Talk to us a little about what's going on with the Palestinian authority, Israel and the U.S.

PAUL: You know, Hamas basically celebrated and responded with glee to the killing of these innocent kids. And I think most Americans would be appalled if they knew that American tax dollars could soon be going to Hamas. We currently give money to the Palestinian authority, but now the Palestinian authority is joining with Hamas in a unity government. And under current law, they could get American tax dollars.

So about two weeks ago, I stood up in Senate and I said, You know what? Let's stand with Israel on this. There's no reason any money should go to a government that has Hamas in it. Currently, the law allows this to happen. I was removing those exemptions and the Democrats shouted me down and the Democrats said, No, you know, we won't -- you know, we're just going to keep the law as it is.

But I'm going to get up next week in the Senate and I'm going to do the same thing. I'm going to ask them to pass legislation to guarantee that no money goes to Hamas. Particularly on the heels of these murders, I can't imagine how any senator's going to stand up next week and oppose me on trying to prevent money from going to Hamas.

BOLLING: So we can explain this to the viewers -- so we're sending money to the Palestinian authority. On the Palestinian authority, on their board, they have Hamas members. So literally, if we're sending money to the Palestinians, we're sending money to Hamas.

PAUL: And the news reports have said that Hamas is precisely joining this unity government because they're broke. So they anticipate Uncle Sam, American taxpayers, to bail them out at the same time they react with glee to the killing of three innocent teenagers, one of whom was a U.S. citizen, as well as an Israeli citizen.

So no, I will fight tooth and nail to make sure that no money ever goes to Hamas. And if the Palestinian authority is going to associate with Hamas, they get no money, either. This needs to be set in stone. It needs to be clarified. And I defy the Democrats next week to stand up and block me on this because I think the American people would be horrified to know that their money could be going to Hamas, who really is basically responding with glee to the murder of these three boys in Israel.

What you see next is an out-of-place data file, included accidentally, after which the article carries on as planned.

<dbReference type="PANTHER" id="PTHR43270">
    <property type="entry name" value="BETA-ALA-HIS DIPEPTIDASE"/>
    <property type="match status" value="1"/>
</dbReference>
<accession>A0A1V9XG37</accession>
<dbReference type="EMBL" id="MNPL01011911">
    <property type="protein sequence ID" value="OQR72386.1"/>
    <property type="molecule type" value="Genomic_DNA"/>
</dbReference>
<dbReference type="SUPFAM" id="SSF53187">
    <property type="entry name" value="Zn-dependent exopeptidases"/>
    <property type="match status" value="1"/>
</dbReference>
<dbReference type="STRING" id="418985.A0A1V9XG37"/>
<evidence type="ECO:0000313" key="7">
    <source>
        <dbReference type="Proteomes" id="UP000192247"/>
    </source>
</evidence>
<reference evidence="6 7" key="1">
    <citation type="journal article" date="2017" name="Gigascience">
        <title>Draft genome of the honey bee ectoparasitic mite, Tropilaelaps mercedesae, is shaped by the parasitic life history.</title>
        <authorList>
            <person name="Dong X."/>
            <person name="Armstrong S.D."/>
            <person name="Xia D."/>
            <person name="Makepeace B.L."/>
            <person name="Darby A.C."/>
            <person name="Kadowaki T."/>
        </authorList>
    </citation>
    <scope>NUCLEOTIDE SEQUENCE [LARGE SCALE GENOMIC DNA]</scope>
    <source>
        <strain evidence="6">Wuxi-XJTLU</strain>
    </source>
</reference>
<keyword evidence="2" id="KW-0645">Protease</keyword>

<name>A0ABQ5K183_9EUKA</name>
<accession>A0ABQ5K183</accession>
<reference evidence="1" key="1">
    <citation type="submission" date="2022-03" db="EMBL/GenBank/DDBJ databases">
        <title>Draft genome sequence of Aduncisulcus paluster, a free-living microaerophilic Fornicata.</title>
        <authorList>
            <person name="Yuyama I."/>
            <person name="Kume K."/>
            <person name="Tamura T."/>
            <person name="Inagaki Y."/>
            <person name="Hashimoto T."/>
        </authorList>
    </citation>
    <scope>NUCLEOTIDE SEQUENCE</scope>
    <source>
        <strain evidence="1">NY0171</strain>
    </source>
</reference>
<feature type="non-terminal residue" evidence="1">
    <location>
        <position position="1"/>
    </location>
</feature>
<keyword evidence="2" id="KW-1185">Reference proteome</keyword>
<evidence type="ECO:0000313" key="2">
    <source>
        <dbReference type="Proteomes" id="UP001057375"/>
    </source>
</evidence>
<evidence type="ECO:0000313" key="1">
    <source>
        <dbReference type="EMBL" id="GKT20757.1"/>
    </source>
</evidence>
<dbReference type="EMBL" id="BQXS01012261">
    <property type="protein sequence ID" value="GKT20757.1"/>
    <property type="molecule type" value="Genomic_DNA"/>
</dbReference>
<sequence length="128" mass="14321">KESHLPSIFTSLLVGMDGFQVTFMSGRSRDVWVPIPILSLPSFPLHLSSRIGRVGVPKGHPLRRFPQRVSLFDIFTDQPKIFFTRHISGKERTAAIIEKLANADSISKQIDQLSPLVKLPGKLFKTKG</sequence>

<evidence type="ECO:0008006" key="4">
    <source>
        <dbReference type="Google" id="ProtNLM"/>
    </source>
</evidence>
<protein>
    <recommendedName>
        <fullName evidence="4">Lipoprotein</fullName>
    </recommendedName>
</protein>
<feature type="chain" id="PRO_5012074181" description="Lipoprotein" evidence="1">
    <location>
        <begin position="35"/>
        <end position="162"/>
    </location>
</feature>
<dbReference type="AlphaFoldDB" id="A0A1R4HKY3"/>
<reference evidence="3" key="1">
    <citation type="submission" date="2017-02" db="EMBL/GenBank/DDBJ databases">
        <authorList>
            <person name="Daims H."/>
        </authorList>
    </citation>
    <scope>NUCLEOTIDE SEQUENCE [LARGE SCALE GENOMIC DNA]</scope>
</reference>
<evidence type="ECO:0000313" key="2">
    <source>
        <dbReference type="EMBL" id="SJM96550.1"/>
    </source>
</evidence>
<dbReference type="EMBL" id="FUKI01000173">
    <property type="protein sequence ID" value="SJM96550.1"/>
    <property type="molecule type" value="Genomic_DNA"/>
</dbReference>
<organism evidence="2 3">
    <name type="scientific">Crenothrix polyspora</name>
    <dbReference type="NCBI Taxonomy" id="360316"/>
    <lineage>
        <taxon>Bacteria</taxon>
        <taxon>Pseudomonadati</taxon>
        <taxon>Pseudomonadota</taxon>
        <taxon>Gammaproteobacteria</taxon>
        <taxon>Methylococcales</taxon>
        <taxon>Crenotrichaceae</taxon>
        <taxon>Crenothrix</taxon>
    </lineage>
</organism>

BOLLING: Senator, President Obama called for Israel to show restraint. Your thoughts on that?

PAUL: Well, Here's the thing. He wants restraint from Israel. Would he be saying the same if it were three Americans that were attacked by terrorists? No, I think the idea of restraint -- really, what we should be doing is proactively getting involved in cutting the aid. You know, if he really wanted to do something to support the situation, he should come forward publicly and support my bill to cut off aid to Hamas and the Palestinian authority.

But really, the night this happened, do you realize that Hamas lobbed in 20 more missiles into Israel, and then also, Israel had to respond?  Israel's being attacked on a daily basis by Hamas. And for the president to -- I think it's presumptuous for the president to get involved with telling Israel how to defend themselves.

BOLLING: All right, very quickly, less than a minute or so. Sir, the poll that came out today said that President Obama is now considered the worst president since World War II. Thoughts?

PAUL: Well, I think he's disconnected some with what the people want.  The people want jobs. People want an economy that functions. They want a president who's not against American business. They want a president who will defend the country. You know, we were sorely disappointed by the secretary of state, Hillary Clinton, who when asked to defend the embassy, was not prepared to defend the embassy. So yes, I think there's a lot of discontent among the country.

BOLLING: So you don't want to -- you don't want to -- you don't want to give him the honor of giving him the number one spot yourself?

PAUL: Yes, I think that, really, people are maybe disappointed with what happened in the 2012 election and reconsidering that election.

BOLLING: All right. Buyers' remorse, sir...


BOLLING: Buyers' remorse. We're going to leave it right there.  Senator Rand Paul, thank you very much.